I’m not alone in feeling this way. Many times I’ve had this conversation with one of my best friends from high school, Lauren Harris, a sophomore at Northwestern University. She too feels enormous pressure to be successful. Like me, she was raised by a single parent who gave everything to support her and allow her to get to the place she is today. “The point of college for a lot of people is wanting to move up from where they were,” Harris says. “Being at a college where I see a lot of people who come from wealthy families, I do feel an incentive to sort of climb my way up.”
There’s also a strange parallel between people like me and kids who come from wealthier families. They, too, feel a similar expectation to maintain the status achieved by their parents. I look at some of my Georgetown peers— the sons and daughters of diplomats, doctors and businessmen—who have never known struggle, and I see them heading in similar directions to bestow the same luxury on their future children.
“I can’t even imagine not getting at least a graduate degree,” says Serena Gobbi, a senior at Georgetown. Her mom has an M.D., her dad has a Ph.D., and her sister has a Master’s. None of her grandparents graduated from college, so it was a “very big deal” for her parents to go so far. “I would definitely feel like I was throwing away all that they did to get where they were by not pursuing higher education,” she says.
When I declared as an English major, my dad asked, “What are you going to do with that?”
I’ve lived my whole life watching my dad living to work instead of working to live. And so I promised myself long ago that whatever career I chose, it would be one that did not cause me to dread waking up every morning. Still, I cannot help but think, What if I could go through school knowing success was almost inevitable? I have never lived badly, but that doesn’t mean I’m not greedy to live better. I am so over living on just enough.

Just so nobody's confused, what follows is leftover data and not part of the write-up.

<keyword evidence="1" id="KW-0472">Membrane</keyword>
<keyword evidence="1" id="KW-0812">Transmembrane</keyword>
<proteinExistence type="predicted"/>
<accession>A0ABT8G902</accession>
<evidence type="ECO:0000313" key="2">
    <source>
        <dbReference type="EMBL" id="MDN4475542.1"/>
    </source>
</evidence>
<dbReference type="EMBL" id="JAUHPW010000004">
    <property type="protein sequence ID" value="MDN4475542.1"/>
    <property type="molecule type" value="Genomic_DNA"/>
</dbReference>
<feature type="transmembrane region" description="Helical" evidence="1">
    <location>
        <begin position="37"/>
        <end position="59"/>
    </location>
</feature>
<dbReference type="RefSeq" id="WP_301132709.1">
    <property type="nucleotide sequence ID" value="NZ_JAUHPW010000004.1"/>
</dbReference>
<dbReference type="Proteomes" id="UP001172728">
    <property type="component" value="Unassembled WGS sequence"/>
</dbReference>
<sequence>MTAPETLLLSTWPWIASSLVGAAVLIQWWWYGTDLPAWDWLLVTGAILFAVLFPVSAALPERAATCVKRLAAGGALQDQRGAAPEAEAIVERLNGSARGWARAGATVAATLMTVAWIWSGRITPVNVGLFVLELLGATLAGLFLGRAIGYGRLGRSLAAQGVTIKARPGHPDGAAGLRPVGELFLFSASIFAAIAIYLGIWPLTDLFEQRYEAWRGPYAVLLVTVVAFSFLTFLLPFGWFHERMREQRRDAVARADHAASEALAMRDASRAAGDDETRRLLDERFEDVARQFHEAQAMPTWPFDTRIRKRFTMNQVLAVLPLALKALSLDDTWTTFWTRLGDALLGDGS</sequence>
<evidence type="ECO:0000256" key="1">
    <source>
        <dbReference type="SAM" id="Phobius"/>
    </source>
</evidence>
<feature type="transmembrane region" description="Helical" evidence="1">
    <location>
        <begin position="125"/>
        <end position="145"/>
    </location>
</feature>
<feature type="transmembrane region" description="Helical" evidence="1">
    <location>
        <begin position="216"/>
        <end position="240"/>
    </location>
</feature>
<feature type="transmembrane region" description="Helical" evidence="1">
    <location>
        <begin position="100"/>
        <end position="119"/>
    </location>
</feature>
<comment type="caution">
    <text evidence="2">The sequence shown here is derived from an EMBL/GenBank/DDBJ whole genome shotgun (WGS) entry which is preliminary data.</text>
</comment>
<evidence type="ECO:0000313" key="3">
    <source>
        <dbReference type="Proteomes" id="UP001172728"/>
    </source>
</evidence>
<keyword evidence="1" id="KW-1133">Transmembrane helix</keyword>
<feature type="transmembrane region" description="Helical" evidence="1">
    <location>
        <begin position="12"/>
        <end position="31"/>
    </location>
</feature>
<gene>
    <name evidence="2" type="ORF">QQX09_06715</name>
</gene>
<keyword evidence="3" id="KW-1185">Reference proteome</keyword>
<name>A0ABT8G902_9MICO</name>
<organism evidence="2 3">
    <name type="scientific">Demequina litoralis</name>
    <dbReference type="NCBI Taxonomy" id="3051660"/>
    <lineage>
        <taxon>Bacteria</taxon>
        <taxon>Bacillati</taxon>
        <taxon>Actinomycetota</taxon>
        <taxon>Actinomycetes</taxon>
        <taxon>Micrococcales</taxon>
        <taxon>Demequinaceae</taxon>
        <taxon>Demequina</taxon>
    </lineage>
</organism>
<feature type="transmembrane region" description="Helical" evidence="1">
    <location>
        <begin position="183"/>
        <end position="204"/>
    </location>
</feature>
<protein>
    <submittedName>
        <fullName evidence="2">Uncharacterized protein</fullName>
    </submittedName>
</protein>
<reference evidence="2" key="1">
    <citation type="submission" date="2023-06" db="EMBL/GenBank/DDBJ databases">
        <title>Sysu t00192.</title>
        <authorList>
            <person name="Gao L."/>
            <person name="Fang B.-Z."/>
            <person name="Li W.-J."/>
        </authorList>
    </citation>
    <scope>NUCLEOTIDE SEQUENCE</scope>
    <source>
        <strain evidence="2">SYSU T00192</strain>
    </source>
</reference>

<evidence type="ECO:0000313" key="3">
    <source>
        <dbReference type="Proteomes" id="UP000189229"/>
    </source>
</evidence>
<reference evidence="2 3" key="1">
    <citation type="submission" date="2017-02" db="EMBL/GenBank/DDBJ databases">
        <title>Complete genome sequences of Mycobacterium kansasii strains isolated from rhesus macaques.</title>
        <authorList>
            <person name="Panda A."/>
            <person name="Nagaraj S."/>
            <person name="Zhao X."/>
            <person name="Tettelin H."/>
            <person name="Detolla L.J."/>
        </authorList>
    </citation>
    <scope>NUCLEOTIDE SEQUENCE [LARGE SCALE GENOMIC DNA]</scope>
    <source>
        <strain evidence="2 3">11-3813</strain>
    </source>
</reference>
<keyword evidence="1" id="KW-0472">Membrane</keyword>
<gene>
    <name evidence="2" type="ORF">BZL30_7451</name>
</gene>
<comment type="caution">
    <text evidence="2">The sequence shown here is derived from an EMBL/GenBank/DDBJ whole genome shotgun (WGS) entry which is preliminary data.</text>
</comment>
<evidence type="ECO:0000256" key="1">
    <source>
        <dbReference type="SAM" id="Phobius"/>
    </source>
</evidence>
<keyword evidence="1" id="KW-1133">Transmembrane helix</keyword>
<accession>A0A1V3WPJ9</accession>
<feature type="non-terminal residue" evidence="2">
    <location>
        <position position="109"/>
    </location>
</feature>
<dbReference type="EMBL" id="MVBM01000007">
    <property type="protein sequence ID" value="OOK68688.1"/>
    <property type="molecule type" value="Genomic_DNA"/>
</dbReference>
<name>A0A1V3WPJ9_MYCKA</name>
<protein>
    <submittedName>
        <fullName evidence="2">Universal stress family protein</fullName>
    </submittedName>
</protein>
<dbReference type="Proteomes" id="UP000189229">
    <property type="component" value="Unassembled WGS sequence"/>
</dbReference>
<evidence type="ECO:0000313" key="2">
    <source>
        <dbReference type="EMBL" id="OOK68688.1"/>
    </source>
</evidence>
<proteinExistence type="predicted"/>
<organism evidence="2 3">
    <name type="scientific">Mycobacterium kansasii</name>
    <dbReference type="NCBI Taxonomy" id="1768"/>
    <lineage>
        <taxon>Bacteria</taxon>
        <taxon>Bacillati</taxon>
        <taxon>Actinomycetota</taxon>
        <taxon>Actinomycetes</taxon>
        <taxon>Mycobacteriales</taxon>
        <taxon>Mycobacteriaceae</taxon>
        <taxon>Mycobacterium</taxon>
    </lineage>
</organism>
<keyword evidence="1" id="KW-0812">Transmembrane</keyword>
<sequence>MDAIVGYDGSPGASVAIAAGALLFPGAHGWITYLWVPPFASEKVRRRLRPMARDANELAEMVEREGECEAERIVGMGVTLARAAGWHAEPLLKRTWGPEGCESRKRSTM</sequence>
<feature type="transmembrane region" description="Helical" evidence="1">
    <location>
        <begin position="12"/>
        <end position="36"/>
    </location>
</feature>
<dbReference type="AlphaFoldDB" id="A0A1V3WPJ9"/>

So when I finally declared as an English major, I felt a pang of regret knowing I wouldn’t be one of those kids guaranteed to make close to six figures soon after graduation. It especially didn’t help when I finally told my dad I had declared and his first response was, “What are you going to do with that?” I know he will support me in whatever I do, but I also know his dreams for me are big. He sees the future version of myself on a far higher level than where we currently are.
So while I acknowledge and am grateful for the privilege of being in a place like Georgetown, I can’t help but be afraid of what such high stakes mean. For so long, the push has to been just to get good grades and get in a good college and land an internship in an important place with important people. But once I’ve finished my four years at Georgetown, the steps aren’t quite as clear. But what happens if in the end this all turns to shit? What if I fail? Am I even allowed to fail?
Throughout all this, there has been one thing I can never forget: it is my father’s voice telling me over and over to “just finish.” That he’ll take care of everything else. “Just finish,” he says. The sentence rings in my head like an incessant bell. Just finish my schooling and become somebody. Just finish all the goals that’ve been set for me, by both him and myself. Just finish it all—the thing he was unable to do.